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Nikon D60
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Nikon D60

Nikon D60. enlarge. I'd get it at Adorama, Ritz or Amazon. It's usually sold with an excellent 18-55mm VR lens. It also comes as a body only for about $630 at Adorama and Amazon, and as a kit with both the 18-55mm VR and excellent 55-200mm VR lenses for about $800 at Adorama and Amazon. These links take you directly to the right pages, and it helps me keep adding to this site if you get yours through these links, too. Thanks!

NEW: How to Use the D60's Autofocus System. 12 June 2008.

June 2008    More Nikon Reviews   Nikon DSLR Timeline.


Specifications          Recommendations

The Nikon D60 is an inexpensive 10 MP DSLR that comes with an excellent 18-55mm VR lens for about $650 as of June 2008. It was a announced in January, 2008, and sold for about $750 with lens in February 2008.

The Nikon D60 is a replacement for the almost identical D40x.

Personally I prefer Nikon's least expensive D40 over the D60 or D40x. The D60, D40x and D40 are actually exactly the same cameras, differering only slightly in their internal electronics, but differing greatly in their prices.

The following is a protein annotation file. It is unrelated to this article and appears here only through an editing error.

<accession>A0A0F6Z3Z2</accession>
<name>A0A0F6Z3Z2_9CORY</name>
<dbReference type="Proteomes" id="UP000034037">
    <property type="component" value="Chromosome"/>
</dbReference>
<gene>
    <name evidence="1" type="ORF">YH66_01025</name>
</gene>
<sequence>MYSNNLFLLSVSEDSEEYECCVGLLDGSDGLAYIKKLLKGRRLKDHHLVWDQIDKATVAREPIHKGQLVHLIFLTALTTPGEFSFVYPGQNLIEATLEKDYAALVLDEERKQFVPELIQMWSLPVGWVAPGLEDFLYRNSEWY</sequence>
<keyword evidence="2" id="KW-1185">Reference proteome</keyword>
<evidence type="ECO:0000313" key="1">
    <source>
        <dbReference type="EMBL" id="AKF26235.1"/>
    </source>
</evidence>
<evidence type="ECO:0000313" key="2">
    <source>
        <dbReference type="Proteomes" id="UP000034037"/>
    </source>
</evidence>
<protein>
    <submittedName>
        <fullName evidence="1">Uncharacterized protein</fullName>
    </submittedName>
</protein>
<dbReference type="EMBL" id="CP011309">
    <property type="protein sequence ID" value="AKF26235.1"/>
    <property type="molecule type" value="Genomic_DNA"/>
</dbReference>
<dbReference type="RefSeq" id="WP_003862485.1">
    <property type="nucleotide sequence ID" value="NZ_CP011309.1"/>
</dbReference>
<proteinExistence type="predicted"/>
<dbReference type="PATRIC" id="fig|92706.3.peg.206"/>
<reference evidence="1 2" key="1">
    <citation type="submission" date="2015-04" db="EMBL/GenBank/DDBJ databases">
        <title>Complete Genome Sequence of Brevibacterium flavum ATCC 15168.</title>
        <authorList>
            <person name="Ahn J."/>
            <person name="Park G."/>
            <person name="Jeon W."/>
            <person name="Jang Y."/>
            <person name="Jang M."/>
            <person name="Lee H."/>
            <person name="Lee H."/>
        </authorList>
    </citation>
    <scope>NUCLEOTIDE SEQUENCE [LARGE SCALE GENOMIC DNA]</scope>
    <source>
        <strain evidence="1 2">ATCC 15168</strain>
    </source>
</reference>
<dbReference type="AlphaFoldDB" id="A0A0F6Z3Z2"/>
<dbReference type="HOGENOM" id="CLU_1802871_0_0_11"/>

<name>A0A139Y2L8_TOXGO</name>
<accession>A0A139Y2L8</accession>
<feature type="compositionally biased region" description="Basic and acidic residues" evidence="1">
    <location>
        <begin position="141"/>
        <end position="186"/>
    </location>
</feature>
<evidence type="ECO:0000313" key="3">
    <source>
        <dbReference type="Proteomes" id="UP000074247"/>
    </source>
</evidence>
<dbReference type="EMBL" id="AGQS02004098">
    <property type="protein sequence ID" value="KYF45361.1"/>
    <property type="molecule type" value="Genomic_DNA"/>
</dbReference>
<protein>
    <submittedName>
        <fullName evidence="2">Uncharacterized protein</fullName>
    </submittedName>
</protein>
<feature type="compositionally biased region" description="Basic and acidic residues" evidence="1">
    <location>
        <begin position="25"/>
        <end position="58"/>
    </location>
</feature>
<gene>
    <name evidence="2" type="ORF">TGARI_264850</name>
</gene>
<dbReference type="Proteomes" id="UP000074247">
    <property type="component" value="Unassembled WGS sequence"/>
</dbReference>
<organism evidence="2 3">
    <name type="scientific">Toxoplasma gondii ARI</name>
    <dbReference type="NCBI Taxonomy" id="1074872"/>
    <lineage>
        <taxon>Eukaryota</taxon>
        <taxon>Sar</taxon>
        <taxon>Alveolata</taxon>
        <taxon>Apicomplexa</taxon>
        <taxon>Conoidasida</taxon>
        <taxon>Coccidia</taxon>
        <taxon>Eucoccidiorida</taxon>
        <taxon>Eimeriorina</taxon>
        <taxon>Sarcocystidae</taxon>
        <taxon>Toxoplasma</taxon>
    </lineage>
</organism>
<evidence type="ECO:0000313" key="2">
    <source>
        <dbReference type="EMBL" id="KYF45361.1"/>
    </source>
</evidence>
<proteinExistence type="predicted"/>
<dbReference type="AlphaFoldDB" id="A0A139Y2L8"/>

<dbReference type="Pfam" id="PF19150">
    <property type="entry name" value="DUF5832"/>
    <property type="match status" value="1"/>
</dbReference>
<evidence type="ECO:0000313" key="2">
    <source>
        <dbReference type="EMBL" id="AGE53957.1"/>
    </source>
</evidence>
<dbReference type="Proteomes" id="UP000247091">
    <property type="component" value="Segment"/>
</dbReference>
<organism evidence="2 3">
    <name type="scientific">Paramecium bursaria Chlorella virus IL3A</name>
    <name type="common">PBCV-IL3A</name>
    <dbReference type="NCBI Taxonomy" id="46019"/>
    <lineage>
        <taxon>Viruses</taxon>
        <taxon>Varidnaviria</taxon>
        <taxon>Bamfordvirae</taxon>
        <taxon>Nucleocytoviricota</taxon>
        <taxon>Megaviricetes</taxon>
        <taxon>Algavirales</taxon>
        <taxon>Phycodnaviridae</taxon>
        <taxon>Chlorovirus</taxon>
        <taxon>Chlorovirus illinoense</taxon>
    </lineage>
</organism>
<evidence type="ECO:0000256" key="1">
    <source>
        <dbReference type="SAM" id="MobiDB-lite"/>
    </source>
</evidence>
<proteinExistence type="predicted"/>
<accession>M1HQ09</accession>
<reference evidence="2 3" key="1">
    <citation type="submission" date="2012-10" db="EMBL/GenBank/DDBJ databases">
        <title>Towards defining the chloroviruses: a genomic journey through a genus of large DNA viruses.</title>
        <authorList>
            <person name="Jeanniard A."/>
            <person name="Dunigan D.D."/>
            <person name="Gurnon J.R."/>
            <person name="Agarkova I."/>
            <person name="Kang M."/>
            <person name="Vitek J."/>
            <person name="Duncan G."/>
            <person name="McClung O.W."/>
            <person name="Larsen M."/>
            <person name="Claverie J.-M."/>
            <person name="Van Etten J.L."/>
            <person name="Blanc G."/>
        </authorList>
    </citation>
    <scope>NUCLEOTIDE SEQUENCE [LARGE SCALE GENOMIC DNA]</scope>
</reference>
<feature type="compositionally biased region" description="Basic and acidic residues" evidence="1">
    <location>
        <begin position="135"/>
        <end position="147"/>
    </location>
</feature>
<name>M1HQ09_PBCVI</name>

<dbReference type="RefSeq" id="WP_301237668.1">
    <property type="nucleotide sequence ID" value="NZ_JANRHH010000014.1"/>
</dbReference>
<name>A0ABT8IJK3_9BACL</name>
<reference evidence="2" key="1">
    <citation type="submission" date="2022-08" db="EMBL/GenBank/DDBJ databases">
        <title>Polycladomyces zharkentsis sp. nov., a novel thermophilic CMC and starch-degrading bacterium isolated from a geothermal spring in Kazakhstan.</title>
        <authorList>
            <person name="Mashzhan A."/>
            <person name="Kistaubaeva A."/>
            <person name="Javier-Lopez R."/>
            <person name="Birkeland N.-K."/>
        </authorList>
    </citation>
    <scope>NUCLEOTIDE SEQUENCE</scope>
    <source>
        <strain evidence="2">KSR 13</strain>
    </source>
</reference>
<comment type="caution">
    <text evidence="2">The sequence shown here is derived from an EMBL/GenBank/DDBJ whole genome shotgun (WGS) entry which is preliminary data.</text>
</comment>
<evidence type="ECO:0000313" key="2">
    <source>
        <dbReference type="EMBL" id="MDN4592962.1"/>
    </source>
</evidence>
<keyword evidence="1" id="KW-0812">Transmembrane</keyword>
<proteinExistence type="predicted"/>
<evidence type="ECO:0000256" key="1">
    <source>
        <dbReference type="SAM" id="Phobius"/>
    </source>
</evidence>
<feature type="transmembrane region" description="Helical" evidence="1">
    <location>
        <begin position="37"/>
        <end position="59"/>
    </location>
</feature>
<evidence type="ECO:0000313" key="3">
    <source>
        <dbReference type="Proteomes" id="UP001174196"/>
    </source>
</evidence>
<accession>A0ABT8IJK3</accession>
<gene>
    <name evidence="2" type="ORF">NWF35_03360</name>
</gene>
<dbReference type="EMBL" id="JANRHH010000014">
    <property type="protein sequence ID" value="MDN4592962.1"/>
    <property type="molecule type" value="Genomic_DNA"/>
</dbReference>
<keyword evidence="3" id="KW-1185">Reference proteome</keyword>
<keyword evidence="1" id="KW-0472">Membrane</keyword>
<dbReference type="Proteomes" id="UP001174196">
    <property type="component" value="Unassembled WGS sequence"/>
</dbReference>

The D60 is actually a D40 body with a few more card-clogging pixels, a VR lens and adaptive dynamic range, but a slower maximum shutter speed with flash.

The D60 is less sensitive to light then the D40 (its default ISO is only ISO 100 compared to the D40's default ISO of 200). Its less sensitive to light because the pixels have to be made smaller to cram more of them into the same-sized sensor. Smaller pixels collect fewer photons than larger pixels. Since the D60 is half as light sensitive, the D60 has to use twice as long a shutter speed or a larger aperture, which makes it more likely to make a blurry picture than the D40. OOPS!

Save your money and get the D40 instead. The D40's faster sync speed is invaluable for use with flash outdoors, and the extra light sensitivity in normal use will help make sharper pictures. These three cameras (D40, D40x, D60) otherwise, for most users, are identical. Compare them in person and you'll see. Megapixels don't matter.

(I detail the few fine points which are new in the D60 further below.)

I had my hands on a D60 back in January 2008. The D60 is an excellent camera, but for most of the people who will buy it, it's the same thing as the $300 less expensive D40. I'd suggest getting a D40 and putting the $300 towards more lenses and/or a bouncable flash.

In fact, the faster flash sync speed (the fastest shutter speed with flash) is more than twice as fast in the D40 (1/500 vs. 1/200), and along with the faster base ISO, the D40 is more likely to make sharper photos for most people, for hundreds of dollars less!

The only significant feature in the D60 over the D40x and D40 is adaptive dynamic range. The D60 does not have any of the other next-generation functionality of the D3 and D300.